25 posted on 01/23/2012 10:48:58 AM PST by Pan_Yans Wife ("Real solidarity means coming together for the common good."-Sarah Palin)
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To: 353FMG
Why the concern for the privacy of local drug dealers when the privacy of law abiding citizens is daily violated? http://neighbors.whitepages.com/ What else do they know about us?

Are you implying that http://neighbors.whitepages.com/ is run by government authorities?

Who is 'they'?

26 posted on 01/23/2012 10:49:53 AM PST by The Electrician ("Government is the only enterprise in the world which expands in size when its failures increase.")
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To: Myrddin
My thoughts also...

Things like "it's my car, it's my data".

The idea that they can have my driving info, or cell info and use it against me..well, it denys the right to take the fifth.

But the bottom line is usually MONEY...like insurance companies.

27 posted on 01/23/2012 10:52:03 AM PST by Sacajaweau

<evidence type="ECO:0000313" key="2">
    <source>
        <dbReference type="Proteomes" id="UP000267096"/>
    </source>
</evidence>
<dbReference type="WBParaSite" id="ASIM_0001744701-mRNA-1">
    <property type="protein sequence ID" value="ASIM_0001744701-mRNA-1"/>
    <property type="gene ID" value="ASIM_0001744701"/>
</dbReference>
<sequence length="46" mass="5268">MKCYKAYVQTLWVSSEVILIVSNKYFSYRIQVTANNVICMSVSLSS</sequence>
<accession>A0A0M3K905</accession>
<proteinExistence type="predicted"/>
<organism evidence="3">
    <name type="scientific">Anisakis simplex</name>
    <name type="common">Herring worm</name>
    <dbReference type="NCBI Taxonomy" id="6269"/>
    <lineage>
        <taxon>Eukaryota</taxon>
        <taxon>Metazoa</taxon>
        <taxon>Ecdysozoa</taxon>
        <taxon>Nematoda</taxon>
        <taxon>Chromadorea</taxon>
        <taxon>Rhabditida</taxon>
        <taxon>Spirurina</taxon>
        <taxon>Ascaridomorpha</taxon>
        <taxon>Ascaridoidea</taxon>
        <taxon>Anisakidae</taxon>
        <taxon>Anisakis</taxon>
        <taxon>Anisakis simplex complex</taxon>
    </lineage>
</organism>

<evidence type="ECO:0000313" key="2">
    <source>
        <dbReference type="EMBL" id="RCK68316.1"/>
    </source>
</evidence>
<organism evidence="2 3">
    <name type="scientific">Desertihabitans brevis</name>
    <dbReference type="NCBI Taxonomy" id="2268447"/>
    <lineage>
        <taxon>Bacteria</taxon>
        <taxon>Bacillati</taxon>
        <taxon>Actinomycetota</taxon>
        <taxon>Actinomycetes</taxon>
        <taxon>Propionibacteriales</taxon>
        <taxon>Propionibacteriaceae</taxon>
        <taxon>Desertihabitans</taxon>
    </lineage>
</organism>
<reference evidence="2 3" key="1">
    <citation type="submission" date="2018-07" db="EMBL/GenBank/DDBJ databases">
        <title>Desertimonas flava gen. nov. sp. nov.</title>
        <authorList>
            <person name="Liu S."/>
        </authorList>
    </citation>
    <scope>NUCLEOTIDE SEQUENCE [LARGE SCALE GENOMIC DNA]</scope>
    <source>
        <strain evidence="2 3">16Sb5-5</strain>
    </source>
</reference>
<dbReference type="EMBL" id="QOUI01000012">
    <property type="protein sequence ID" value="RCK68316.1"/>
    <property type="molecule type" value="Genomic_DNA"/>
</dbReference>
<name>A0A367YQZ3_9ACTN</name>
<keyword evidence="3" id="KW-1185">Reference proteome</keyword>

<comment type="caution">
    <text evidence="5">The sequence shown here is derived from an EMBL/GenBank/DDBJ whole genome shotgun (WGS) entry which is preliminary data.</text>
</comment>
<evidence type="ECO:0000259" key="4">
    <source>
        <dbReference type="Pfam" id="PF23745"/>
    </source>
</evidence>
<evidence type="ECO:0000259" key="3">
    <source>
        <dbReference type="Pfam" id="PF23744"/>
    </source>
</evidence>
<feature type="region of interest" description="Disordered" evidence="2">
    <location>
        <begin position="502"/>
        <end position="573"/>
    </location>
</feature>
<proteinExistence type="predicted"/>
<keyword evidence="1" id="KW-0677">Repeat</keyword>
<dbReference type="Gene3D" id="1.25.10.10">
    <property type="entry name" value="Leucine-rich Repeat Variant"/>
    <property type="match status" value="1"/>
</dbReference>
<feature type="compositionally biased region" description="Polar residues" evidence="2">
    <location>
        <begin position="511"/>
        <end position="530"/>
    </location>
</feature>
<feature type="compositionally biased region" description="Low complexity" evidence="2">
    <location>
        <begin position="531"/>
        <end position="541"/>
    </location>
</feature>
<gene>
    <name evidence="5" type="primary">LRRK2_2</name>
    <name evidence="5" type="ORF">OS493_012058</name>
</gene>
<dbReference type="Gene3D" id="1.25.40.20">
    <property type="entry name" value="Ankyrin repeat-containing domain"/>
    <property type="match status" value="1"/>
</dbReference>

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To: businessprofessor

The difference between car and phone in this instance is the phone does not hold the gps coord unless there was an app placed on the phone. Good luck telling me i have to add a app to let the police keep up with me.


28 posted on 01/23/2012 10:58:26 AM PST by Baseballguy (If we knew what we know now in Oct would we do anything different?)
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To: Recovering_Democrat; P-Marlowe

I have mixed feelings on this one since a warrant had previously been issued for an area and an amount of time.

I don’t think police should randomly be permitted to track people. At the same time, they must have had enough evidence to convince a judge to give them the initial warrant.

As near as I can tell, the judge erred on the side of geography and duration, and I find it odd that the druggie was comfortable after that time and in a different location.